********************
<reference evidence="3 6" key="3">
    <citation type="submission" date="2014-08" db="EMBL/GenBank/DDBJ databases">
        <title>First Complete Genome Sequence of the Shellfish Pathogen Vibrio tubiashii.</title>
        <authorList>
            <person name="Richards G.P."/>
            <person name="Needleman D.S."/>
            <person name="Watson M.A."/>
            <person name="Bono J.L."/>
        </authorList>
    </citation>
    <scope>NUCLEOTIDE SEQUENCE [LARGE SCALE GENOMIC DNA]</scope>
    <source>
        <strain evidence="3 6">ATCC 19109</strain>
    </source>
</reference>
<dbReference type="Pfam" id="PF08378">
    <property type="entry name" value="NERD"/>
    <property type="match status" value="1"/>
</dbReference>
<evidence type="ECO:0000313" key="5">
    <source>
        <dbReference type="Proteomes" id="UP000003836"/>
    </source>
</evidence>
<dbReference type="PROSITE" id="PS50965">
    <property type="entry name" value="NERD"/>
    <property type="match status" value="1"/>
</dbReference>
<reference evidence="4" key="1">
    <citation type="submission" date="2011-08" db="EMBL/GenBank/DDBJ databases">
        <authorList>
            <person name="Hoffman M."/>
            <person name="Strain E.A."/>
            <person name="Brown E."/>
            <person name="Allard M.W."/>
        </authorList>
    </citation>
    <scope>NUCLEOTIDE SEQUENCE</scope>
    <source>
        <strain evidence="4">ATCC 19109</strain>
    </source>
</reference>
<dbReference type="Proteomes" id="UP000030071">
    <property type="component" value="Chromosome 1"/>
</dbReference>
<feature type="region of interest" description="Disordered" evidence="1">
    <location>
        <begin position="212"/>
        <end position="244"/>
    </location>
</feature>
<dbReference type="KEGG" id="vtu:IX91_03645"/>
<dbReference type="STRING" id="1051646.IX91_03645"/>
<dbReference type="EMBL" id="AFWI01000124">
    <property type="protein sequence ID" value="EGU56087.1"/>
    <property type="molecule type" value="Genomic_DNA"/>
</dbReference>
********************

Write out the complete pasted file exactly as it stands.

<reference evidence="3 6" key="3">
    <citation type="submission" date="2014-08" db="EMBL/GenBank/DDBJ databases">
        <title>First Complete Genome Sequence of the Shellfish Pathogen Vibrio tubiashii.</title>
        <authorList>
            <person name="Richards G.P."/>
            <person name="Needleman D.S."/>
            <person name="Watson M.A."/>
            <person name="Bono J.L."/>
        </authorList>
    </citation>
    <scope>NUCLEOTIDE SEQUENCE [LARGE SCALE GENOMIC DNA]</scope>
    <source>
        <strain evidence="3 6">ATCC 19109</strain>
    </source>
</reference>
<dbReference type="Pfam" id="PF08378">
    <property type="entry name" value="NERD"/>
    <property type="match status" value="1"/>
</dbReference>
<evidence type="ECO:0000313" key="5">
    <source>
        <dbReference type="Proteomes" id="UP000003836"/>
    </source>
</evidence>
<dbReference type="PROSITE" id="PS50965">
    <property type="entry name" value="NERD"/>
    <property type="match status" value="1"/>
</dbReference>
<reference evidence="4" key="1">
    <citation type="submission" date="2011-08" db="EMBL/GenBank/DDBJ databases">
        <authorList>
            <person name="Hoffman M."/>
            <person name="Strain E.A."/>
            <person name="Brown E."/>
            <person name="Allard M.W."/>
        </authorList>
    </citation>
    <scope>NUCLEOTIDE SEQUENCE</scope>
    <source>
        <strain evidence="4">ATCC 19109</strain>
    </source>
</reference>
<dbReference type="Proteomes" id="UP000030071">
    <property type="component" value="Chromosome 1"/>
</dbReference>
<feature type="region of interest" description="Disordered" evidence="1">
    <location>
        <begin position="212"/>
        <end position="244"/>
    </location>
</feature>
<dbReference type="KEGG" id="vtu:IX91_03645"/>
<dbReference type="STRING" id="1051646.IX91_03645"/>
<dbReference type="EMBL" id="AFWI01000124">
    <property type="protein sequence ID" value="EGU56087.1"/>
    <property type="molecule type" value="Genomic_DNA"/>
</dbReference>